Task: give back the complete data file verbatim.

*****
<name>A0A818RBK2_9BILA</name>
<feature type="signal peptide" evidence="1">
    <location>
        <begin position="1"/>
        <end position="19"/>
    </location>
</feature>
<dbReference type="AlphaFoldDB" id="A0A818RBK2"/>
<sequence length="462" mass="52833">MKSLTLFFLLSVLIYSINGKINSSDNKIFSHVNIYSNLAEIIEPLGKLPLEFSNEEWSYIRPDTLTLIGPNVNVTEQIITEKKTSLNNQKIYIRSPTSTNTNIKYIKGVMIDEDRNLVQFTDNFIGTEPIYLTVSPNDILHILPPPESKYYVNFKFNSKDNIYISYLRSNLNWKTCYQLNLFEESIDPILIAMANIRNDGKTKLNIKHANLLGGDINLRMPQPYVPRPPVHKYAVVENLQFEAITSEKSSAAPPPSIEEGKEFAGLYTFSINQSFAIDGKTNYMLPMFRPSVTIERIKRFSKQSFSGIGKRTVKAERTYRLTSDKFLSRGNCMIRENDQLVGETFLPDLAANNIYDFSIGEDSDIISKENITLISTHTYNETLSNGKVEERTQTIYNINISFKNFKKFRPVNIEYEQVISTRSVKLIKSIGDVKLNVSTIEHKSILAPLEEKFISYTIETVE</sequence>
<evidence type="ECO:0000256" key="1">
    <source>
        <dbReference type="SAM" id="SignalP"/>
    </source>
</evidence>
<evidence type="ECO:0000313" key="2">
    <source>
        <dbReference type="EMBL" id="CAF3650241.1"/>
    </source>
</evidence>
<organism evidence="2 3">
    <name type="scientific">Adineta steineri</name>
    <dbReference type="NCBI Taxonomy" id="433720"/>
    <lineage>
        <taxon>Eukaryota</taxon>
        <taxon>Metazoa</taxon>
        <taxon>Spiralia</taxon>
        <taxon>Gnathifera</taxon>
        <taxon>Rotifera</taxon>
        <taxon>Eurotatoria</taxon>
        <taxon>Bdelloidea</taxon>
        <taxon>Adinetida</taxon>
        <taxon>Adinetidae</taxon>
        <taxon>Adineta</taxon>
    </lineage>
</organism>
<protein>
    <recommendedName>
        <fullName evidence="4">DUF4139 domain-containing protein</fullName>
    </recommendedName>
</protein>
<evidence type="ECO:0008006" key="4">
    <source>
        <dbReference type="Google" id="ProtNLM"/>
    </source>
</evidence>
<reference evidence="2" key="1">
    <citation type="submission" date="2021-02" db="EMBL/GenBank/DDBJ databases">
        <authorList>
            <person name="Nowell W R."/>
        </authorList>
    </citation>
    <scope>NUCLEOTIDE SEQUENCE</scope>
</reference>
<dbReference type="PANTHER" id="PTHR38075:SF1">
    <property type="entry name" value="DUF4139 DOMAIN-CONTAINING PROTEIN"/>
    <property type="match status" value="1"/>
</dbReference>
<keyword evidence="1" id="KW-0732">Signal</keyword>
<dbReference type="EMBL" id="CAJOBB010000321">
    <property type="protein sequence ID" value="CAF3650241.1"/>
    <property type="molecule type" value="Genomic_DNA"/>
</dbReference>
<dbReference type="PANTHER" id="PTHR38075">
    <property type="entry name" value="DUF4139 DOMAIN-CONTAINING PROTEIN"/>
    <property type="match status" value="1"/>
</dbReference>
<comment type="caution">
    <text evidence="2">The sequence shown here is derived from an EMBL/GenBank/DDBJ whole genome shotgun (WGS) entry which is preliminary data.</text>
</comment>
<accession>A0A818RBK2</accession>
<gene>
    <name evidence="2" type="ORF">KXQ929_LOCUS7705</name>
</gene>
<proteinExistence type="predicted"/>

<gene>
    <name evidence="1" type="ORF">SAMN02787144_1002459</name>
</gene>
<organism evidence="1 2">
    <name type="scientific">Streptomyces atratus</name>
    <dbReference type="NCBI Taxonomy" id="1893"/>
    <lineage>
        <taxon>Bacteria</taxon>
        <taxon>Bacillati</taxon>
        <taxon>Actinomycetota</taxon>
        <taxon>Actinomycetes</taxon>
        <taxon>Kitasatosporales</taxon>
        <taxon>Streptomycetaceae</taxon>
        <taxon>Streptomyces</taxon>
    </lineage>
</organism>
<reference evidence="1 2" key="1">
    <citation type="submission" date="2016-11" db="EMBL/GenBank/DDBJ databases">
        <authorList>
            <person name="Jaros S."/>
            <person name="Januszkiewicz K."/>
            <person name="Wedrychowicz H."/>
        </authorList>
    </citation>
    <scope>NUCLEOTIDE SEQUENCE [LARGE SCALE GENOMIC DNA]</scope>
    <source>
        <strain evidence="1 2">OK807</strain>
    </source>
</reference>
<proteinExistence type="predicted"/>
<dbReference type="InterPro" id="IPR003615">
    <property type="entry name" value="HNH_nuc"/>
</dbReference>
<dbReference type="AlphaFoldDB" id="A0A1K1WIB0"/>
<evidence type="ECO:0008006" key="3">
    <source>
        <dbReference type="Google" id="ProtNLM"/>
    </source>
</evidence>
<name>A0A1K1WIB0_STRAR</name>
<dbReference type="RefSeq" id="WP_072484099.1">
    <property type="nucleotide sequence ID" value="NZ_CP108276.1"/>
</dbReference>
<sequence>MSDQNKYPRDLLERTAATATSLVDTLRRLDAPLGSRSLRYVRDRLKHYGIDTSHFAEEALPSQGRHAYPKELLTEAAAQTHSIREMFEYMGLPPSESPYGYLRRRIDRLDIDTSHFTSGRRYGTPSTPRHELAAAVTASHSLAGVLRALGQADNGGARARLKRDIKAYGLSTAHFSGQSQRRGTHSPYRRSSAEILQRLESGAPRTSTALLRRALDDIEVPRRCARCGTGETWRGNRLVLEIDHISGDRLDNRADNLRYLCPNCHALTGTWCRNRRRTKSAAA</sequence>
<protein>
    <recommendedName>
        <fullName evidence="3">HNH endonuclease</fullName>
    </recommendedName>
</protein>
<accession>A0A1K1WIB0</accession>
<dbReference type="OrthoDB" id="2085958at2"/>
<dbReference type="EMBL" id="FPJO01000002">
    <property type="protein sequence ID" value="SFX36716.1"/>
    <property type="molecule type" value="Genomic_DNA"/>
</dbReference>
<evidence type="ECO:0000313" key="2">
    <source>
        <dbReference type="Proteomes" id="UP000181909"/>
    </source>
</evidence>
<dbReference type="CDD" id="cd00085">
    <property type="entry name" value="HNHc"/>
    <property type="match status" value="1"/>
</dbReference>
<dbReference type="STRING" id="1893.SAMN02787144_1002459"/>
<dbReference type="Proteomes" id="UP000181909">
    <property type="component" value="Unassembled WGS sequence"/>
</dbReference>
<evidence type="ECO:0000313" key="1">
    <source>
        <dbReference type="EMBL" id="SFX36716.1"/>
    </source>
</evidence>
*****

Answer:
<name>A0A818RBK2_9BILA</name>
<feature type="signal peptide" evidence="1">
    <location>
        <begin position="1"/>
        <end position="19"/>
    </location>
</feature>
<dbReference type="AlphaFoldDB" id="A0A818RBK2"/>
<sequence length="462" mass="52833">MKSLTLFFLLSVLIYSINGKINSSDNKIFSHVNIYSNLAEIIEPLGKLPLEFSNEEWSYIRPDTLTLIGPNVNVTEQIITEKKTSLNNQKIYIRSPTSTNTNIKYIKGVMIDEDRNLVQFTDNFIGTEPIYLTVSPNDILHILPPPESKYYVNFKFNSKDNIYISYLRSNLNWKTCYQLNLFEESIDPILIAMANIRNDGKTKLNIKHANLLGGDINLRMPQPYVPRPPVHKYAVVENLQFEAITSEKSSAAPPPSIEEGKEFAGLYTFSINQSFAIDGKTNYMLPMFRPSVTIERIKRFSKQSFSGIGKRTVKAERTYRLTSDKFLSRGNCMIRENDQLVGETFLPDLAANNIYDFSIGEDSDIISKENITLISTHTYNETLSNGKVEERTQTIYNINISFKNFKKFRPVNIEYEQVISTRSVKLIKSIGDVKLNVSTIEHKSILAPLEEKFISYTIETVE</sequence>
<evidence type="ECO:0000256" key="1">
    <source>
        <dbReference type="SAM" id="SignalP"/>
    </source>
</evidence>
<evidence type="ECO:0000313" key="2">
    <source>
        <dbReference type="EMBL" id="CAF3650241.1"/>
    </source>
</evidence>
<organism evidence="2 3">
    <name type="scientific">Adineta steineri</name>
    <dbReference type="NCBI Taxonomy" id="433720"/>
    <lineage>
        <taxon>Eukaryota</taxon>
        <taxon>Metazoa</taxon>
        <taxon>Spiralia</taxon>
        <taxon>Gnathifera</taxon>
        <taxon>Rotifera</taxon>
        <taxon>Eurotatoria</taxon>
        <taxon>Bdelloidea</taxon>
        <taxon>Adinetida</taxon>
        <taxon>Adinetidae</taxon>
        <taxon>Adineta</taxon>
    </lineage>
</organism>
<protein>
    <recommendedName>
        <fullName evidence="4">DUF4139 domain-containing protein</fullName>
    </recommendedName>
</protein>
<evidence type="ECO:0008006" key="4">
    <source>
        <dbReference type="Google" id="ProtNLM"/>
    </source>
</evidence>
<reference evidence="2" key="1">
    <citation type="submission" date="2021-02" db="EMBL/GenBank/DDBJ databases">
        <authorList>
            <person name="Nowell W R."/>
        </authorList>
    </citation>
    <scope>NUCLEOTIDE SEQUENCE</scope>
</reference>
<dbReference type="PANTHER" id="PTHR38075:SF1">
    <property type="entry name" value="DUF4139 DOMAIN-CONTAINING PROTEIN"/>
    <property type="match status" value="1"/>
</dbReference>
<keyword evidence="1" id="KW-0732">Signal</keyword>
<dbReference type="EMBL" id="CAJOBB010000321">
    <property type="protein sequence ID" value="CAF3650241.1"/>
    <property type="molecule type" value="Genomic_DNA"/>
</dbReference>
<dbReference type="PANTHER" id="PTHR38075">
    <property type="entry name" value="DUF4139 DOMAIN-CONTAINING PROTEIN"/>
    <property type="match status" value="1"/>
</dbReference>
<comment type="caution">
    <text evidence="2">The sequence shown here is derived from an EMBL/GenBank/DDBJ whole genome shotgun (WGS) entry which is preliminary data.</text>
</comment>
<accession>A0A818RBK2</accession>
<gene>
    <name evidence="2" type="ORF">KXQ929_LOCUS7705</name>
</gene>
<proteinExistence type="predicted"/>

<gene>
    <name evidence="1" type="ORF">SAMN02787144_1002459</name>
</gene>
<organism evidence="1 2">
    <name type="scientific">Streptomyces atratus</name>
    <dbReference type="NCBI Taxonomy" id="1893"/>
    <lineage>
        <taxon>Bacteria</taxon>
        <taxon>Bacillati</taxon>
        <taxon>Actinomycetota</taxon>
        <taxon>Actinomycetes</taxon>
        <taxon>Kitasatosporales</taxon>
        <taxon>Streptomycetaceae</taxon>
        <taxon>Streptomyces</taxon>
    </lineage>
</organism>
<reference evidence="1 2" key="1">
    <citation type="submission" date="2016-11" db="EMBL/GenBank/DDBJ databases">
        <authorList>
            <person name="Jaros S."/>
            <person name="Januszkiewicz K."/>
            <person name="Wedrychowicz H."/>
        </authorList>
    </citation>
    <scope>NUCLEOTIDE SEQUENCE [LARGE SCALE GENOMIC DNA]</scope>
    <source>
        <strain evidence="1 2">OK807</strain>
    </source>
</reference>
<proteinExistence type="predicted"/>
<dbReference type="InterPro" id="IPR003615">
    <property type="entry name" value="HNH_nuc"/>
</dbReference>
<dbReference type="AlphaFoldDB" id="A0A1K1WIB0"/>
<evidence type="ECO:0008006" key="3">
    <source>
        <dbReference type="Google" id="ProtNLM"/>
    </source>
</evidence>
<name>A0A1K1WIB0_STRAR</name>
<dbReference type="RefSeq" id="WP_072484099.1">
    <property type="nucleotide sequence ID" value="NZ_CP108276.1"/>
</dbReference>
<sequence>MSDQNKYPRDLLERTAATATSLVDTLRRLDAPLGSRSLRYVRDRLKHYGIDTSHFAEEALPSQGRHAYPKELLTEAAAQTHSIREMFEYMGLPPSESPYGYLRRRIDRLDIDTSHFTSGRRYGTPSTPRHELAAAVTASHSLAGVLRALGQADNGGARARLKRDIKAYGLSTAHFSGQSQRRGTHSPYRRSSAEILQRLESGAPRTSTALLRRALDDIEVPRRCARCGTGETWRGNRLVLEIDHISGDRLDNRADNLRYLCPNCHALTGTWCRNRRRTKSAAA</sequence>
<protein>
    <recommendedName>
        <fullName evidence="3">HNH endonuclease</fullName>
    </recommendedName>
</protein>
<accession>A0A1K1WIB0</accession>
<dbReference type="OrthoDB" id="2085958at2"/>
<dbReference type="EMBL" id="FPJO01000002">
    <property type="protein sequence ID" value="SFX36716.1"/>
    <property type="molecule type" value="Genomic_DNA"/>
</dbReference>
<evidence type="ECO:0000313" key="2">
    <source>
        <dbReference type="Proteomes" id="UP000181909"/>
    </source>
</evidence>
<dbReference type="CDD" id="cd00085">
    <property type="entry name" value="HNHc"/>
    <property type="match status" value="1"/>
</dbReference>
<dbReference type="STRING" id="1893.SAMN02787144_1002459"/>
<dbReference type="Proteomes" id="UP000181909">
    <property type="component" value="Unassembled WGS sequence"/>
</dbReference>
<evidence type="ECO:0000313" key="1">
    <source>
        <dbReference type="EMBL" id="SFX36716.1"/>
    </source>
</evidence>